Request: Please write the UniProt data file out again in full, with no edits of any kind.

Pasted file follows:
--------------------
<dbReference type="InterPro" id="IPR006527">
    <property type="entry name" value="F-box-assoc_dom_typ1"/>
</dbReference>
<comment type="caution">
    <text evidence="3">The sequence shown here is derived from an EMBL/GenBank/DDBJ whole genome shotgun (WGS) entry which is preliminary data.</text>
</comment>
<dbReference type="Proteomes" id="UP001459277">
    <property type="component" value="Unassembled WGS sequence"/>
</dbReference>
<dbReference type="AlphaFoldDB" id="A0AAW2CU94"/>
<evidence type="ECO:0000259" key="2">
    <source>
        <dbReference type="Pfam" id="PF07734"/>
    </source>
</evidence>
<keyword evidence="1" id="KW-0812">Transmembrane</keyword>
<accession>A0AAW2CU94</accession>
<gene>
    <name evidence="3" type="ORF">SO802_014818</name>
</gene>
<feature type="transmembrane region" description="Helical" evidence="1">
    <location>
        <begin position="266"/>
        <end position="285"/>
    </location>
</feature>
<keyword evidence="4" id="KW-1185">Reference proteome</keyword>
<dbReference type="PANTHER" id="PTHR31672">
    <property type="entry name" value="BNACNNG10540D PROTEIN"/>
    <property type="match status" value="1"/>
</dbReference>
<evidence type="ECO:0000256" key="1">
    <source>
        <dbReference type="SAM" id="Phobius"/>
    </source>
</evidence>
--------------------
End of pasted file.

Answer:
<dbReference type="InterPro" id="IPR006527">
    <property type="entry name" value="F-box-assoc_dom_typ1"/>
</dbReference>
<comment type="caution">
    <text evidence="3">The sequence shown here is derived from an EMBL/GenBank/DDBJ whole genome shotgun (WGS) entry which is preliminary data.</text>
</comment>
<dbReference type="Proteomes" id="UP001459277">
    <property type="component" value="Unassembled WGS sequence"/>
</dbReference>
<dbReference type="AlphaFoldDB" id="A0AAW2CU94"/>
<evidence type="ECO:0000259" key="2">
    <source>
        <dbReference type="Pfam" id="PF07734"/>
    </source>
</evidence>
<keyword evidence="1" id="KW-0812">Transmembrane</keyword>
<accession>A0AAW2CU94</accession>
<gene>
    <name evidence="3" type="ORF">SO802_014818</name>
</gene>
<feature type="transmembrane region" description="Helical" evidence="1">
    <location>
        <begin position="266"/>
        <end position="285"/>
    </location>
</feature>
<keyword evidence="4" id="KW-1185">Reference proteome</keyword>
<dbReference type="PANTHER" id="PTHR31672">
    <property type="entry name" value="BNACNNG10540D PROTEIN"/>
    <property type="match status" value="1"/>
</dbReference>
<evidence type="ECO:0000256" key="1">
    <source>
        <dbReference type="SAM" id="Phobius"/>
    </source>
</evidence>